A meteor was seen from various coastal communities on Feb. 18. Pictured is another meteor seen over the south Australian desert in 2011. (C M Handler/Wikimedia Commons photo)
It happened so fast that Allison Vincent of Kyuquot couldn’t be sure what she had just seen. It was a brilliant green light that streaked across the sky, seemingly above Walter’s Island, across the bay from her Kyuquot home.
“I was watching a movie but something made me turn – I don’t know if it was a sound; and I looked out the window, seen something bright green so I jumped up and …watched it go through the sky and then disappear,” she told Ha-Shilth-Sa.
Her first thought was that it was fireworks but something didn’t seem quite right about that theory. The bright green light had a long tail as it streaked across the sky and disappeared as suddenly as it appeared.
According to Vincent, the bright green streaking light was so long that it appeared to stretch across the sky. And when it disappeared, it did so instantaneously. It didn’t explode or crash into anything or fade into oblivion.
“It literally disappeared. It didn’t end, it just stopped,” said Vincent. “It was amazing, I thought someone was shooting fireworks off right outside my house because it was brilliant green and big …I’ve never seen anything that colour before – not even fireworks.
Scared at first, Vincent took to social media to see if anyone else saw the phenomenon. It wasn’t long before confirmation came, but not from Kyuquot. Vincent was hearing from people in places like Ahousaht and Gold River. More people chimed in on social media reporting that the green streak was seen in Courtenay and in Port Alberni.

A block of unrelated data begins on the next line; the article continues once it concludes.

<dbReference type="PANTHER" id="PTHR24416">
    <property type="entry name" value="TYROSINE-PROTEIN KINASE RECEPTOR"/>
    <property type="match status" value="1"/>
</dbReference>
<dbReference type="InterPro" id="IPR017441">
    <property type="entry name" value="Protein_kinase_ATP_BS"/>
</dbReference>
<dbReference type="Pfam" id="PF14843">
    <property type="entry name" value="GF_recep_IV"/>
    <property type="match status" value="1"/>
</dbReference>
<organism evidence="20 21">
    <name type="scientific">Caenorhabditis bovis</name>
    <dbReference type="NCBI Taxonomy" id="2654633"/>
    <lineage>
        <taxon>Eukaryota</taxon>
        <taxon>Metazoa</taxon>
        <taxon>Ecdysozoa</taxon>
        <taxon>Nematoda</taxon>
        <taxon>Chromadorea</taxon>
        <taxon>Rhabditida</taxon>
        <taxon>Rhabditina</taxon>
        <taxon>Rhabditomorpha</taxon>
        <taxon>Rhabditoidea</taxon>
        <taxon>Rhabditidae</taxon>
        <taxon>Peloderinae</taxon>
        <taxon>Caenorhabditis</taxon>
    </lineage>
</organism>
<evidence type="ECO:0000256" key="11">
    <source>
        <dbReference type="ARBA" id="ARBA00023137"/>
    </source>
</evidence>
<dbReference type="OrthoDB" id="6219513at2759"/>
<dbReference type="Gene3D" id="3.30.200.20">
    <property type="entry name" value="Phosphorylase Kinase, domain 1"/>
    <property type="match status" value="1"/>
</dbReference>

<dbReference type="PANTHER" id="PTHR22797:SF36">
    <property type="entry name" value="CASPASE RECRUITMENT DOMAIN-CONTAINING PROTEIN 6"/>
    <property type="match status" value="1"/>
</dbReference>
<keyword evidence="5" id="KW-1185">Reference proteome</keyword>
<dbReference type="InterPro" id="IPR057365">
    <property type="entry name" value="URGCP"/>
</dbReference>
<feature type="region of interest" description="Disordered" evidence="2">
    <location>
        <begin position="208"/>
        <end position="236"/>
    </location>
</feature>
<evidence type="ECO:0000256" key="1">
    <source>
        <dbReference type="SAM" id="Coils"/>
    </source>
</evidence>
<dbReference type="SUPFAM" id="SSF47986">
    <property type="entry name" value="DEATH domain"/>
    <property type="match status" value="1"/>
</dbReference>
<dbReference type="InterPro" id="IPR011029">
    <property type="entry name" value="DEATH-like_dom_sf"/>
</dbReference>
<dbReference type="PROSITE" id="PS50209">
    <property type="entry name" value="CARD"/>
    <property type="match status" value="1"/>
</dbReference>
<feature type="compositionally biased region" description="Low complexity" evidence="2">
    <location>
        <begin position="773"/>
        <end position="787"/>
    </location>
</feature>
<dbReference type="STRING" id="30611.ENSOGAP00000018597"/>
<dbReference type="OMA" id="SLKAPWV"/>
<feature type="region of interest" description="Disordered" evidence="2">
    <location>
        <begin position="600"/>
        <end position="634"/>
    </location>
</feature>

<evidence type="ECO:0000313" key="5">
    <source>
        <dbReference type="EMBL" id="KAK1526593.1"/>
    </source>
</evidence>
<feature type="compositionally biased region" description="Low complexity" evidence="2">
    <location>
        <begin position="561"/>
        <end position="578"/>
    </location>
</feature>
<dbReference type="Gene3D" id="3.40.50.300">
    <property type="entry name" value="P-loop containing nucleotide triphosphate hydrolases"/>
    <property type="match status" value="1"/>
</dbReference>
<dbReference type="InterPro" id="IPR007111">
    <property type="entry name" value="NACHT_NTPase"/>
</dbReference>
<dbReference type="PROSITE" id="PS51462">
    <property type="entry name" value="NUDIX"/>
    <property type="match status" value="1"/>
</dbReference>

Over in Ahousaht, at about the same time, Hilda Samuel happened to be walking past her bedroom window when she saw the green flash in the sky. She too thought it was fireworks at first, which seemed to be falling from the sky.
“I opened my curtain to look and see if it would happen again but never did. So I asked on Facebook if anyone was firing fireworks or (if) anyone else saw the green light,” said Samuel.
A resident of Port Alberni also saw the streak of light and asked on a social media group if anyone else had seen it. Someone replied that it was a meteor.
According to Timeanddate.com a meteoroid can be dust particles or fragments from a comet or an asteroid.
“Whenever a meteoroid enters earth's atmosphere, it generates a flash of light called a meteor, or shooting star. High temperatures caused by friction between the meteoroid and gasses in the earth’s atmosphere heats the meteoroid to the point where it starts glowing. The streak of light is the trail of the burning hot air, or sometimes glowing material, which the meteoroid leaves in its wake,” reads the Timeanddate website.
The American Meteor Society received dozens of reports of the green fireball meteor sightings from southwestern British Columbia, including Vancouver Island, to Washington State and as far south as Coverdale, Oregon. The event was recorded at 8:55 p.m. on Feb. 18.
Most meteors pass harmlessly through earth’s atmosphere. Those that don’t crash to the earth’s surface; the pieces are then called meteorites.